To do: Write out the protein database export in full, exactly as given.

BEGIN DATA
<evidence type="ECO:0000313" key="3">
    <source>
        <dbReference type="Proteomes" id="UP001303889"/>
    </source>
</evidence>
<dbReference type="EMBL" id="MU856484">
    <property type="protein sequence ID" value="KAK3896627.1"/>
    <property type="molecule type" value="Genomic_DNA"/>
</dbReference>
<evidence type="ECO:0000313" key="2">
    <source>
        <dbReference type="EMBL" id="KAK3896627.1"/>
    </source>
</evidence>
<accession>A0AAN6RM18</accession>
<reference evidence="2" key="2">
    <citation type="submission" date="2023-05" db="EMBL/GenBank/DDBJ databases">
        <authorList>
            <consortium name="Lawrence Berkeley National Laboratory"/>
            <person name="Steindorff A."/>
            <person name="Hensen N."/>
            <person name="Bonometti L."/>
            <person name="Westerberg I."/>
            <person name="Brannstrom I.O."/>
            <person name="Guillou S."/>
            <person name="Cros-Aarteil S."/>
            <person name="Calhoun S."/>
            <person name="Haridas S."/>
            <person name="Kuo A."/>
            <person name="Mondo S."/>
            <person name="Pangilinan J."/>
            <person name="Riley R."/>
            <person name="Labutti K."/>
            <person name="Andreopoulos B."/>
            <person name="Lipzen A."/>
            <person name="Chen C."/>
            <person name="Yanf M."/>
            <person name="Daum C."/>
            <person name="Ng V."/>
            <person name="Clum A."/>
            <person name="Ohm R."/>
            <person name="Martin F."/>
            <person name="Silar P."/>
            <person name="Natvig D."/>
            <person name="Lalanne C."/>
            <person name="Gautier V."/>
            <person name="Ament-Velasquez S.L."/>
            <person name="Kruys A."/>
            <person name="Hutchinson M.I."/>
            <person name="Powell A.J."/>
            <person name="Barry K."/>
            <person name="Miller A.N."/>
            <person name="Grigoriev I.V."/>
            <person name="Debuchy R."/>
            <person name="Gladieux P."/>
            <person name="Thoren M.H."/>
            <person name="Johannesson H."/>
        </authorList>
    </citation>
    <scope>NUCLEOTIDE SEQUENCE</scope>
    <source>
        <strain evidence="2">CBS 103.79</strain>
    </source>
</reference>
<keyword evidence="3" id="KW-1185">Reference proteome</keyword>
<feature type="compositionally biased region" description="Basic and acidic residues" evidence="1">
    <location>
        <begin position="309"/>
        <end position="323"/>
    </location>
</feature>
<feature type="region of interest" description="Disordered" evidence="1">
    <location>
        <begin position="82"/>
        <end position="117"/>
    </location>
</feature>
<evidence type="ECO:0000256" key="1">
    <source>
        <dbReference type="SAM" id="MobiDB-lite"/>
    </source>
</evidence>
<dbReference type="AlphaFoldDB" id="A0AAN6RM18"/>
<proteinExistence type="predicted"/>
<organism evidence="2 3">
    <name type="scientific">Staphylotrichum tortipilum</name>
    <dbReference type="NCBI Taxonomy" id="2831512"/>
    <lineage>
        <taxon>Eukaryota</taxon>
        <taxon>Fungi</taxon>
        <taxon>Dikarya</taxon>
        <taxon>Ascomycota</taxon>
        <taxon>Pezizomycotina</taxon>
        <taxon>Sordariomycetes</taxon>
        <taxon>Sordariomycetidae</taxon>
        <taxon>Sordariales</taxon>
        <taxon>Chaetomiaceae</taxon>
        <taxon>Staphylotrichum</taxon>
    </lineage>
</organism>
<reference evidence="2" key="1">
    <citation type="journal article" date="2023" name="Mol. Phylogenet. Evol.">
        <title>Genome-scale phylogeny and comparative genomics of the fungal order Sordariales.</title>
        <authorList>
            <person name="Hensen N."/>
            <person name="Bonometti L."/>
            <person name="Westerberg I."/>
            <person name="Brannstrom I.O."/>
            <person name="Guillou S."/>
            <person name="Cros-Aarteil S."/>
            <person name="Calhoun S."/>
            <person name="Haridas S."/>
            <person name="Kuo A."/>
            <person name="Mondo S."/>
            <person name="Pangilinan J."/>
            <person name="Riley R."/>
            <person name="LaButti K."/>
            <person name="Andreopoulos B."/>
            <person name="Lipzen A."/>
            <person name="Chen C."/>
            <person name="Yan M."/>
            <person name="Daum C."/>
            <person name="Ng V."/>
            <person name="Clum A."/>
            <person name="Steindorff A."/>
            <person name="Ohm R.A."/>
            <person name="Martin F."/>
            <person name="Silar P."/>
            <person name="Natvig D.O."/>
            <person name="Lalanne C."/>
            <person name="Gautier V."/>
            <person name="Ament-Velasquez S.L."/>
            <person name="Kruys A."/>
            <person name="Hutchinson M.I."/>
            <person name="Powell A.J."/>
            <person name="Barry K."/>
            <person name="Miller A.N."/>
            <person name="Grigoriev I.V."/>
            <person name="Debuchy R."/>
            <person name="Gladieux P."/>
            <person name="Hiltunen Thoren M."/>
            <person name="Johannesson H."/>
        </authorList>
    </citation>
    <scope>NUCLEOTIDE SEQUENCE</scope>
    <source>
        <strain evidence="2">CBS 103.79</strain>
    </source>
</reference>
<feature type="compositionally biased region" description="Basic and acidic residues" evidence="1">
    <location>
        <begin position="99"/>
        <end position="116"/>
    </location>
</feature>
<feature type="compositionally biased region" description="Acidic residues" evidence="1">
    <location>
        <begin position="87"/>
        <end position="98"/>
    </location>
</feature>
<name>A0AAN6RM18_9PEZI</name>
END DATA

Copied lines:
<evidence type="ECO:0000313" key="3">
    <source>
        <dbReference type="Proteomes" id="UP001303889"/>
    </source>
</evidence>
<dbReference type="EMBL" id="MU856484">
    <property type="protein sequence ID" value="KAK3896627.1"/>
    <property type="molecule type" value="Genomic_DNA"/>
</dbReference>
<evidence type="ECO:0000313" key="2">
    <source>
        <dbReference type="EMBL" id="KAK3896627.1"/>
    </source>
</evidence>
<accession>A0AAN6RM18</accession>
<reference evidence="2" key="2">
    <citation type="submission" date="2023-05" db="EMBL/GenBank/DDBJ databases">
        <authorList>
            <consortium name="Lawrence Berkeley National Laboratory"/>
            <person name="Steindorff A."/>
            <person name="Hensen N."/>
            <person name="Bonometti L."/>
            <person name="Westerberg I."/>
            <person name="Brannstrom I.O."/>
            <person name="Guillou S."/>
            <person name="Cros-Aarteil S."/>
            <person name="Calhoun S."/>
            <person name="Haridas S."/>
            <person name="Kuo A."/>
            <person name="Mondo S."/>
            <person name="Pangilinan J."/>
            <person name="Riley R."/>
            <person name="Labutti K."/>
            <person name="Andreopoulos B."/>
            <person name="Lipzen A."/>
            <person name="Chen C."/>
            <person name="Yanf M."/>
            <person name="Daum C."/>
            <person name="Ng V."/>
            <person name="Clum A."/>
            <person name="Ohm R."/>
            <person name="Martin F."/>
            <person name="Silar P."/>
            <person name="Natvig D."/>
            <person name="Lalanne C."/>
            <person name="Gautier V."/>
            <person name="Ament-Velasquez S.L."/>
            <person name="Kruys A."/>
            <person name="Hutchinson M.I."/>
            <person name="Powell A.J."/>
            <person name="Barry K."/>
            <person name="Miller A.N."/>
            <person name="Grigoriev I.V."/>
            <person name="Debuchy R."/>
            <person name="Gladieux P."/>
            <person name="Thoren M.H."/>
            <person name="Johannesson H."/>
        </authorList>
    </citation>
    <scope>NUCLEOTIDE SEQUENCE</scope>
    <source>
        <strain evidence="2">CBS 103.79</strain>
    </source>
</reference>
<keyword evidence="3" id="KW-1185">Reference proteome</keyword>
<feature type="compositionally biased region" description="Basic and acidic residues" evidence="1">
    <location>
        <begin position="309"/>
        <end position="323"/>
    </location>
</feature>
<feature type="region of interest" description="Disordered" evidence="1">
    <location>
        <begin position="82"/>
        <end position="117"/>
    </location>
</feature>
<evidence type="ECO:0000256" key="1">
    <source>
        <dbReference type="SAM" id="MobiDB-lite"/>
    </source>
</evidence>
<dbReference type="AlphaFoldDB" id="A0AAN6RM18"/>
<proteinExistence type="predicted"/>
<organism evidence="2 3">
    <name type="scientific">Staphylotrichum tortipilum</name>
    <dbReference type="NCBI Taxonomy" id="2831512"/>
    <lineage>
        <taxon>Eukaryota</taxon>
        <taxon>Fungi</taxon>
        <taxon>Dikarya</taxon>
        <taxon>Ascomycota</taxon>
        <taxon>Pezizomycotina</taxon>
        <taxon>Sordariomycetes</taxon>
        <taxon>Sordariomycetidae</taxon>
        <taxon>Sordariales</taxon>
        <taxon>Chaetomiaceae</taxon>
        <taxon>Staphylotrichum</taxon>
    </lineage>
</organism>
<reference evidence="2" key="1">
    <citation type="journal article" date="2023" name="Mol. Phylogenet. Evol.">
        <title>Genome-scale phylogeny and comparative genomics of the fungal order Sordariales.</title>
        <authorList>
            <person name="Hensen N."/>
            <person name="Bonometti L."/>
            <person name="Westerberg I."/>
            <person name="Brannstrom I.O."/>
            <person name="Guillou S."/>
            <person name="Cros-Aarteil S."/>
            <person name="Calhoun S."/>
            <person name="Haridas S."/>
            <person name="Kuo A."/>
            <person name="Mondo S."/>
            <person name="Pangilinan J."/>
            <person name="Riley R."/>
            <person name="LaButti K."/>
            <person name="Andreopoulos B."/>
            <person name="Lipzen A."/>
            <person name="Chen C."/>
            <person name="Yan M."/>
            <person name="Daum C."/>
            <person name="Ng V."/>
            <person name="Clum A."/>
            <person name="Steindorff A."/>
            <person name="Ohm R.A."/>
            <person name="Martin F."/>
            <person name="Silar P."/>
            <person name="Natvig D.O."/>
            <person name="Lalanne C."/>
            <person name="Gautier V."/>
            <person name="Ament-Velasquez S.L."/>
            <person name="Kruys A."/>
            <person name="Hutchinson M.I."/>
            <person name="Powell A.J."/>
            <person name="Barry K."/>
            <person name="Miller A.N."/>
            <person name="Grigoriev I.V."/>
            <person name="Debuchy R."/>
            <person name="Gladieux P."/>
            <person name="Hiltunen Thoren M."/>
            <person name="Johannesson H."/>
        </authorList>
    </citation>
    <scope>NUCLEOTIDE SEQUENCE</scope>
    <source>
        <strain evidence="2">CBS 103.79</strain>
    </source>
</reference>
<feature type="compositionally biased region" description="Basic and acidic residues" evidence="1">
    <location>
        <begin position="99"/>
        <end position="116"/>
    </location>
</feature>
<feature type="compositionally biased region" description="Acidic residues" evidence="1">
    <location>
        <begin position="87"/>
        <end position="98"/>
    </location>
</feature>
<name>A0AAN6RM18_9PEZI</name>